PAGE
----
With the help of her family and Will’s, will Lou be able to make Will value his life again? And how will she cope when her long-term relationship begins to feel less important to her as a result?

This is not my photograph

My Thoughts:

I thought I may have become immune to a story that didn’t have at least one horrible murder in it but I’m kind of glad that good and wholesome can still hold my attention. I very much enjoyed my time in this world, identifying with Lou’s lack of direction, getting annoyed at her thoughtless boyfriend and just wishing for the epic happy ending to end all happy endings. Whether I got that I’ll keep to myself.

Revision: I should add somewhere that there is a more serious underlying topic here which not everyone will agree with. Without spoilering, there’s a decision made by a central character that I certainly wasn’t expecting to actually happen, nor did I agree with. I’ll leave it there.

Jojo is a decent writer who shapes her characters well. Some of it is a little whimsical but I don’t mind a bit of whimsy every now and again. In fact, now more than ever I feel like I need a regular injection of it, though this comes with a side order of weepy.

Thankfully for me there is now a film adaptation (in cinemas now) starring Mother of Dragon’s herself Emilia Clarke AND a motherfucking sequel (After You, released 30 June) so there’s plenty more to enjoy over the next month.

10/10 would recommend if you’re open to a bit of cheese (more like 8/10 but who’s counting?). There are worse ways to spend a rainy Saturday, that’s for shiz.

Book details:

Me Before You
Publisher: Michael Joseph; 01 edition (5 Jan. 2012)
ISBN-10: 0718157834
ISBN-13: 978-0718157838
Bought paperback (new)

Have you read this book? What did you think? I’d be interested in your view, good or bad.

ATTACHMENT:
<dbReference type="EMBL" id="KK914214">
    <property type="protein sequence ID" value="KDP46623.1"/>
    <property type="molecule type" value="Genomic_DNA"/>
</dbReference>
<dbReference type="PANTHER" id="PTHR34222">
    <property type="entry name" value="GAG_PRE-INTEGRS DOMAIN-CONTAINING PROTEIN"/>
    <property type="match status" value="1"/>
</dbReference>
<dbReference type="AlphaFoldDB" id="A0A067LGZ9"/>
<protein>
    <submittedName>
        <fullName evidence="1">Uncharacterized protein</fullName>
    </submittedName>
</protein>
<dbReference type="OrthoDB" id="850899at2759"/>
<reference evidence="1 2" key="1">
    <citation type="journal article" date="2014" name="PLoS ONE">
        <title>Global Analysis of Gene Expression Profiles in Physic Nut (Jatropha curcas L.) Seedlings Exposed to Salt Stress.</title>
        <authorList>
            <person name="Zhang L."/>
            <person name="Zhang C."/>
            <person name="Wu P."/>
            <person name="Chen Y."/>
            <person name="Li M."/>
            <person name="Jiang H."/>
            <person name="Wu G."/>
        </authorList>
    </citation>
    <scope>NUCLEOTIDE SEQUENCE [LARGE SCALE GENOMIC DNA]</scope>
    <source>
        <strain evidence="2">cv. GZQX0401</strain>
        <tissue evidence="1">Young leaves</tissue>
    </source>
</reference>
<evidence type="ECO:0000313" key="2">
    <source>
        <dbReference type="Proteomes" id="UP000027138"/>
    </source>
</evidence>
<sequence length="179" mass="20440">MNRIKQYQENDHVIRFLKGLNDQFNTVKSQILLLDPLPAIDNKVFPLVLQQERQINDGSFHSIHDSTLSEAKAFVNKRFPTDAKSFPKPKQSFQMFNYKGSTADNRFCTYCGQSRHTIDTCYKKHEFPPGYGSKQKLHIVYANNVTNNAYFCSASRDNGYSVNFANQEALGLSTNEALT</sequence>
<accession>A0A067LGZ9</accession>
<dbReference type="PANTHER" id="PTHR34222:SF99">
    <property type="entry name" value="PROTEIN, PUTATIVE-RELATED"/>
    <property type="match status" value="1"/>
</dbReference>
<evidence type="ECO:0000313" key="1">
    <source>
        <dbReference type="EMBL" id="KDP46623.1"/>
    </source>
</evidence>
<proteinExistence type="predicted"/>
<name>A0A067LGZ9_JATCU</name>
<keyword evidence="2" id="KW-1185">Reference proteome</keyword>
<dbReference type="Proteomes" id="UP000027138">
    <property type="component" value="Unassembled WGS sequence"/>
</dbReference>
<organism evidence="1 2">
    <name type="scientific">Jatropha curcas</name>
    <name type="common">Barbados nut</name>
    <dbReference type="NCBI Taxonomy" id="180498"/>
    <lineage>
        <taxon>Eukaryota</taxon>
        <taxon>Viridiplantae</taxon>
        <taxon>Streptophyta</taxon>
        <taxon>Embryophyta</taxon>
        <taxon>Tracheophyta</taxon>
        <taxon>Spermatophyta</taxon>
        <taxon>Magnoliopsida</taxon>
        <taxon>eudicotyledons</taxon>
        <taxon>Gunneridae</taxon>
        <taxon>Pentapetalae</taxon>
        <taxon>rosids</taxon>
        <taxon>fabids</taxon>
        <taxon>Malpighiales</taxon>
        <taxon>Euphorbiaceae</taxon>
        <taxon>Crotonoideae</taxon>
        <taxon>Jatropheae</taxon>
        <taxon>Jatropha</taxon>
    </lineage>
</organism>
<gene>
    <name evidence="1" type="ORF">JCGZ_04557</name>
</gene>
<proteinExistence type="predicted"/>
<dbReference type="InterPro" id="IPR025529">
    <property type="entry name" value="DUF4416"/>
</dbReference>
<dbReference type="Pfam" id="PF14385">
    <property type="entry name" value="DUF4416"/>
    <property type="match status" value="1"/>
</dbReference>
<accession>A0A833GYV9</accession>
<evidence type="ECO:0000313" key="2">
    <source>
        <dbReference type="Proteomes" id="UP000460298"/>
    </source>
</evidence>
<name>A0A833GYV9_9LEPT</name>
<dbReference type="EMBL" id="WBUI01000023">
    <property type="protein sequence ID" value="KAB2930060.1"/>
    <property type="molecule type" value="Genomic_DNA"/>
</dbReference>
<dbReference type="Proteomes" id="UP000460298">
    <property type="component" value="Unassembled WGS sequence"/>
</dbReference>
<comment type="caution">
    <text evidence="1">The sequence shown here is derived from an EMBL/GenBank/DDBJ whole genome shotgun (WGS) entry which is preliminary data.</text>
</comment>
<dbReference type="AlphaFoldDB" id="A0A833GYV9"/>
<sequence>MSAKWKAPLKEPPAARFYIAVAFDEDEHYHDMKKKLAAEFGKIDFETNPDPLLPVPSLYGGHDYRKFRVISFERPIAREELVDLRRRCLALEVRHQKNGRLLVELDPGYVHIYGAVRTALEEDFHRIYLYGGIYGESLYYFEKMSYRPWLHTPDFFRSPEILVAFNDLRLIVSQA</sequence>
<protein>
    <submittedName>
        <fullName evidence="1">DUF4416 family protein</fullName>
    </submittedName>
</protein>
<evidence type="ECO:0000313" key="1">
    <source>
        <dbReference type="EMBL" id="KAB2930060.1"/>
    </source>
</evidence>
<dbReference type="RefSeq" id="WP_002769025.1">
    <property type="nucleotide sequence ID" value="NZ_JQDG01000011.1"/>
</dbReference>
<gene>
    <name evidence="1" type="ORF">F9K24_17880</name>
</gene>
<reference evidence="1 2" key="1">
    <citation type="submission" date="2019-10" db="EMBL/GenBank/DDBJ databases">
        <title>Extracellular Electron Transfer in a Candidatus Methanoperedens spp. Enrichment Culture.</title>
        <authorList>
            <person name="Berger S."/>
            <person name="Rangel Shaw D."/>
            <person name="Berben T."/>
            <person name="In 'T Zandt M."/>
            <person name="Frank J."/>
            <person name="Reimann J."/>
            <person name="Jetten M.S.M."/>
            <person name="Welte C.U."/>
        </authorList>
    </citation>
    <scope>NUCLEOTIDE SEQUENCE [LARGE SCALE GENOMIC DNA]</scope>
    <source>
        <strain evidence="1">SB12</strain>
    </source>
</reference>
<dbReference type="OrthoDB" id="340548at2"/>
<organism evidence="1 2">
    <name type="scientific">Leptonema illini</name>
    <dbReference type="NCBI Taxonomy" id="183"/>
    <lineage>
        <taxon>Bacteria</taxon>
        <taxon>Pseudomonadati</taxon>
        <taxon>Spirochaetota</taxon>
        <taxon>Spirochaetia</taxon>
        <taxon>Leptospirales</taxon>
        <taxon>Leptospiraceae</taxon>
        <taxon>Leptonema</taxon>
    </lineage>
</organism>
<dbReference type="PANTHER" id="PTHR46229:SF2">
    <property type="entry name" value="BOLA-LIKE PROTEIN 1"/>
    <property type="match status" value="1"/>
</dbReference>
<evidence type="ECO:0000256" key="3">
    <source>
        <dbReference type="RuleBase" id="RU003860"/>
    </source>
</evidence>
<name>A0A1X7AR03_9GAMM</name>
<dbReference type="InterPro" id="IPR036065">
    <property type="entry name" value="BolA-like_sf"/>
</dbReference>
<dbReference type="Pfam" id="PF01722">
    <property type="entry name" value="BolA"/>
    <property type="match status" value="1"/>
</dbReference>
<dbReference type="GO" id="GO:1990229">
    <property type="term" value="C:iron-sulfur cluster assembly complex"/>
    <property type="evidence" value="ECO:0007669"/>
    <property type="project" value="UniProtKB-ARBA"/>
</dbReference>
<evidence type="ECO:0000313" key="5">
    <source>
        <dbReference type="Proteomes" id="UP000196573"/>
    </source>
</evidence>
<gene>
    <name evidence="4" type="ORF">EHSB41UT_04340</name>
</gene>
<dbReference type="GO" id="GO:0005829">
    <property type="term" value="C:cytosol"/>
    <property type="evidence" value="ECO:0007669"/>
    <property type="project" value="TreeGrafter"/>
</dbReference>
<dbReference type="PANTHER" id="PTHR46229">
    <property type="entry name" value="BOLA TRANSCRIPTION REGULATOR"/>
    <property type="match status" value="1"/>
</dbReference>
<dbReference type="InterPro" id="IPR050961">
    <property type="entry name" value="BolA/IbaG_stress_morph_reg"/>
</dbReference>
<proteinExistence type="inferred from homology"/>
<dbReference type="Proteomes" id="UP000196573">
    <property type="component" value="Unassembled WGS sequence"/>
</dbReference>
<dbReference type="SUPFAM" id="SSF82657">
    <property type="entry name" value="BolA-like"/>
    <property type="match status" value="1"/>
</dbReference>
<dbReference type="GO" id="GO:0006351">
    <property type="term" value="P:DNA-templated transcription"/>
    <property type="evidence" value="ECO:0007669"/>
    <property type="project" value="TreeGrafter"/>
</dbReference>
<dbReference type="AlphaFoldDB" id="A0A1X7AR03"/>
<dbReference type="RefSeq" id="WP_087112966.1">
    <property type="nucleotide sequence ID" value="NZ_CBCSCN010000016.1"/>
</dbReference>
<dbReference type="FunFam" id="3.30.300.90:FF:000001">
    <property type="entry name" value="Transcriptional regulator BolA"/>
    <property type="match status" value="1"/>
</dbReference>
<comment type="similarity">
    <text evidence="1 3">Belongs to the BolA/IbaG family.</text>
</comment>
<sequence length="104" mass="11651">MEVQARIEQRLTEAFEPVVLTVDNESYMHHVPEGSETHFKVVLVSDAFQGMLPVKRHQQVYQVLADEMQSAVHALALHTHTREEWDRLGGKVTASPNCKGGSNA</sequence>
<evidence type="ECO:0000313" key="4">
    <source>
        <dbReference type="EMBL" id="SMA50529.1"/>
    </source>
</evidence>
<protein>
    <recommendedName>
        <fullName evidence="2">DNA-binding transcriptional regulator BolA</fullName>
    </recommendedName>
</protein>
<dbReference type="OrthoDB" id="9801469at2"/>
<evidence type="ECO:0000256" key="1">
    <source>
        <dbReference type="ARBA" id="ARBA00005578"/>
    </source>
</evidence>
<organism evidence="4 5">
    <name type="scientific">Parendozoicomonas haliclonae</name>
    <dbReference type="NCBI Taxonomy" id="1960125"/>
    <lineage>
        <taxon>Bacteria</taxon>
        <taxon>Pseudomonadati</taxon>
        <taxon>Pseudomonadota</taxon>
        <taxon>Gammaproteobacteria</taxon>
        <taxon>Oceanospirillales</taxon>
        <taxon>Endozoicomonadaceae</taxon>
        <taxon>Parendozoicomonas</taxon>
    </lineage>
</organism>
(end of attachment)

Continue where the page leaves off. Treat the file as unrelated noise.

Also, I’m going to take myself to see the movie tomorrow afternoon (and so I can cry freely without being ribbed), anyone else seen it yet? ❤

3 thoughts on “Me Before You (Book) Review 

  1. I’m not going to read this book or see the film because of the horrible messages it gives towards the view around disabled people. The director and author (both a led bodied) were also utterly dismissive of people’s concerns. There’s been a lot of controversy around it, which I agree with.


    1. I’ve just read the book and haven’t read any of the reviews on the film yet so haven’t got the full picture (not sure if it they will differ in any way). I should have said in my thoughts that I didn’t necessarily agree with the ending or the decisions made by/behaviours of all characters, I was just trying very hard not to spoiler it.


  2. I’ve been interested in this book since I saw the adverts for the film, but the ending was spoiled for me and not gonna lie, it put me off wanting to read/see it, (which is a shame, because Emilia Clarke ❤). You write a convincing argument for me to read it though, when I’m finished with my own reading list! 🙂 x

    Liked by 1 person